Psychology 120 all

tasnimjaisee's version from 2017-05-23 05:45

Section 1

Question Answer
What is psychology generally?behaviour and mental processes; effected by physical/mental states and external enviornment
Occam's razor ↑ evidence ; ↓ assumption
Historical psychologists Aristotale and Zoraster
Thieve bumpsLarge above ears
1st psychology lab1879 by Wudnt in Germany → sense and perception
BaldwinWudnt's student @ UofT founded modern psychology in Canada
How did Wudnt do researchbreak behaviour in basic elements
Structuralism Titchener, following Wudnt's ideas, "what". ex.differing metronome clicks
Why was structuralism done away with?Mind being boring
FunctionalismJames, consciousness (Introspection) "how and why"; broadened horizon to newer aged volunteers
Why was functionalism done away with?lacked theory and precision
Mind Cure MovementCognitive therapies
James-Lange theory of emotionWe become afraid because we run & our heart races
How was the theory of emotion ridden?Cannon & Bard proved visceral organs is far to slow to produce emotional response
Biological perspectiveBodily events effecting behaviour
Comparative ApproachAnimals to Humans
Long term PoentiationOccurs after learning @ neuron level
Learning Perspectiveenvironment affecting actions
Behaviourism Watson: Reward/Punishment from enviornment
Operant ConditioningEnforce rewards
Priming Task↑ task performance
Sematic descriptive wordsDependent on how things are pictured/memorized
What perspective did the Milgram and Zimbardo fit into?Sociocultural
2 types of psychologists with degreesPsychoanalysts and Psychiatrists
When was the Canadian Psychological Association (CPA) formed?1939

Section 2

Question Answer
Objective tests Aware subjects
Projective tests Unaware subjects
Test-retest reliabilityScores similar in all sessions
Alternate-forms test reliabilityScores similar in all different test versions
Inter-rater reliabilityexamines whether two different scorers assess data in a similar fashion
Face validity of testsappears to do what it claims to do
Content Validity of Tests Measures what its defined to do leaving other aspects ex. lack of english
Criterion Validity of a TestPredict criterion
Correlation coefficient-1.00 to +1.00
Confounding Variablecorrelated to both the dependent variable and independent variable
Independent T-TestsCompare means of 2 experimental groups only
Dependent T-testscompares the same experimental group on 2 separate measures
ANOVACompare means of 2+ experimental groups to determine if statistical Significance is reached
Post-hocorders the means from largest to smallest and then make comparisons amongst all the means to determine which means differ significantly from each other
Cross-sectional studiesparticipants of different ages compared at a given time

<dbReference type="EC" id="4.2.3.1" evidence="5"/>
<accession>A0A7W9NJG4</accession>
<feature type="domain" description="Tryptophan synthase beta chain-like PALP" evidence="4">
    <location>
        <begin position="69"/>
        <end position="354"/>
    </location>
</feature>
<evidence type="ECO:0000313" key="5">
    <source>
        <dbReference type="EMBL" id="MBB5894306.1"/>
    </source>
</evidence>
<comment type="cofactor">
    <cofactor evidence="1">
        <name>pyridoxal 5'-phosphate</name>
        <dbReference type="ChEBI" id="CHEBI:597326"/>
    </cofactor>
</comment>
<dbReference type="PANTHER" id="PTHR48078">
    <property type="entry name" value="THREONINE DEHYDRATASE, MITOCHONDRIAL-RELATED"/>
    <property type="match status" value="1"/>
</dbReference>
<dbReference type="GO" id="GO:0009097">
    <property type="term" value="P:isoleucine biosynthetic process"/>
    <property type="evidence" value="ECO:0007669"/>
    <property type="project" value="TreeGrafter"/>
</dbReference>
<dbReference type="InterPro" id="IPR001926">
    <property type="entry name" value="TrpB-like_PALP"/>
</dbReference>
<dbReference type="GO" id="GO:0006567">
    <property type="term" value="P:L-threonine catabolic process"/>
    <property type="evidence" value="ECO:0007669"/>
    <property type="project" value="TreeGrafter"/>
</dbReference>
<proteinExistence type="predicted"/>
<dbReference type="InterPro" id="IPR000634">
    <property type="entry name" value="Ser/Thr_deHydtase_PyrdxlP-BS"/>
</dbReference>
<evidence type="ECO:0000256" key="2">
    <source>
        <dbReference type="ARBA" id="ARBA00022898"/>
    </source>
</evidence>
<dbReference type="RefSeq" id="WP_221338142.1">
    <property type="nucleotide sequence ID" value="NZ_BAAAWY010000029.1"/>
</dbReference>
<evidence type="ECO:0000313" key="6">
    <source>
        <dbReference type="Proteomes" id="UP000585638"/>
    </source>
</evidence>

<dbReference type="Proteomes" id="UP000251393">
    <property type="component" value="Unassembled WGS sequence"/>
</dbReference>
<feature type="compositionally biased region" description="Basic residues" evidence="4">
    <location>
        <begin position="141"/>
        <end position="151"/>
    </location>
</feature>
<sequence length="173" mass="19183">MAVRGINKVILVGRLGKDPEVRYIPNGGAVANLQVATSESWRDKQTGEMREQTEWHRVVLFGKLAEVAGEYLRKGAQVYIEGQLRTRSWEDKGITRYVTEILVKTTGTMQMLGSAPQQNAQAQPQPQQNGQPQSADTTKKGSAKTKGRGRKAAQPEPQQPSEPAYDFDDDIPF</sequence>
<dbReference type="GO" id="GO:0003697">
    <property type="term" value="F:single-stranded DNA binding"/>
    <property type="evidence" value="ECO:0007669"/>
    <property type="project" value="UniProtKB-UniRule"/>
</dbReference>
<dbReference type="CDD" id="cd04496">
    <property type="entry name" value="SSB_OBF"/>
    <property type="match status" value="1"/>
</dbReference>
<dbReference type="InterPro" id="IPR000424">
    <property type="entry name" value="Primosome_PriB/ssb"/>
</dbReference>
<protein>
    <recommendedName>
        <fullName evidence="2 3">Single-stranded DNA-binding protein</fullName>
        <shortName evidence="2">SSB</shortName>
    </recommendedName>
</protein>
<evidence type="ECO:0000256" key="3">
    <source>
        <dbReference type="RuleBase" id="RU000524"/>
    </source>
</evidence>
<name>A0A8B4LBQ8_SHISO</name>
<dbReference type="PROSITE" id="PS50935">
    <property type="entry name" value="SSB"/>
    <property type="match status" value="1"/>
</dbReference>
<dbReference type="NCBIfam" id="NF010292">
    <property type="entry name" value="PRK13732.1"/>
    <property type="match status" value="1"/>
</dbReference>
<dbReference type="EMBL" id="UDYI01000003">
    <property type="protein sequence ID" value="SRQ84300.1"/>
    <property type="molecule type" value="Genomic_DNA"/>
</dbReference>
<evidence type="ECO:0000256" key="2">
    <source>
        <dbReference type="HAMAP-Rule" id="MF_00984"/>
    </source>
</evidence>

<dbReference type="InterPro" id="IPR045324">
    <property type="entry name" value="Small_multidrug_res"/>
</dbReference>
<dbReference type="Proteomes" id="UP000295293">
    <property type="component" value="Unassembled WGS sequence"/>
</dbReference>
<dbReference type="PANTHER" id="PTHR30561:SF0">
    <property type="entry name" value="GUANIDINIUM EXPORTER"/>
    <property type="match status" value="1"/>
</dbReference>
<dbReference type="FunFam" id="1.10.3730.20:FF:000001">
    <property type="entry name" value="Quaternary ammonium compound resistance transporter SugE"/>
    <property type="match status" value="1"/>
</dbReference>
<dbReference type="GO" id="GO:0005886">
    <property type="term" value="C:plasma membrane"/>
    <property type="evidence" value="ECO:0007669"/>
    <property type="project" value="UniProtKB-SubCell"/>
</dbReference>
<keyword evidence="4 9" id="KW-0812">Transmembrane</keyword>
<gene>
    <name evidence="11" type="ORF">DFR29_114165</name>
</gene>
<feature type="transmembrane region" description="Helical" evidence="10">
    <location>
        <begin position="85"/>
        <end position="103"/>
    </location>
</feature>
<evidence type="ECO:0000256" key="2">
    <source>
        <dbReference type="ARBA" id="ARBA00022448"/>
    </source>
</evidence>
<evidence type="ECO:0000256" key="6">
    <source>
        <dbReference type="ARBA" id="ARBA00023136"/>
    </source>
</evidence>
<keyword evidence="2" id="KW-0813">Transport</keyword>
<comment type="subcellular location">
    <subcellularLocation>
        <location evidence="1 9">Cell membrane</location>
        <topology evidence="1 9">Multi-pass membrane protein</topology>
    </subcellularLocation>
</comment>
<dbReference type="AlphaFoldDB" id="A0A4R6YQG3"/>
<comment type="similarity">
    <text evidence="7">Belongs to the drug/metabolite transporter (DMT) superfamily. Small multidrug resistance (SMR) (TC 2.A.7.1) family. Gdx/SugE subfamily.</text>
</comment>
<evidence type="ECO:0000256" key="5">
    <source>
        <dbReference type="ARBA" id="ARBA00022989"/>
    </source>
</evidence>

Longitudinal studiesSame participants reassessed over time
Meta analysisVariance in the same variable
Effect size variability in independent variable (e.g. drug dose)
Volunteer BiasNot a fll calculation sample
Experimenter effectParticipant behaviour changing because experimenter cues change
Descriptive statisticssumarizes data from research
Inferential statisticsInference how meaningful results are
Standard deviationAverage difference between scores
Confidence intervalDetects true mean
Bayesian statisticFormular for calculating hypotheses's truenss

Section 3

Question Answer
Who started nature vs Nurture debate?Descartes
Mind Body DichotomyDescartes
Descartes' 2 elementsphysical matter and spirit
Descartes believed the brain belonged to the?body
Descartes believed the mind belonged to the?non-physical soul in the pineal glad
Sherringtonreflex chain and inhibition of nervous system
histonesattach to tails of portein altering dna activity
Trauma influences gene expression viaDNA binding proteins
Evolutionary psychologycommonalities in psychology
Linkage studiesphysical/mental attributes from genes lying close to each other
Genetic Markersame DNA segment on chromosome showing the same trait in individuals (ex. depression in family)
Do genes account for > 1 behaviours?yes
What does the code within a gene enocode forproteins
MutationChanges in copying original DNA
Intersexual selectionPick out partner based on physical factors
Intrasexual selectionSame sexes competes for partner of the other sex
Mental Modulespecialized brain sections to handle survival problems
Innate human characteristicsrefleces, novelty, exploration, silliness, cognition
3 critics to evolutionary viewssteriotype, convinience sampling, say vs do, flinstone problem
Heritabilitytotal varience proportion that causes genetic differences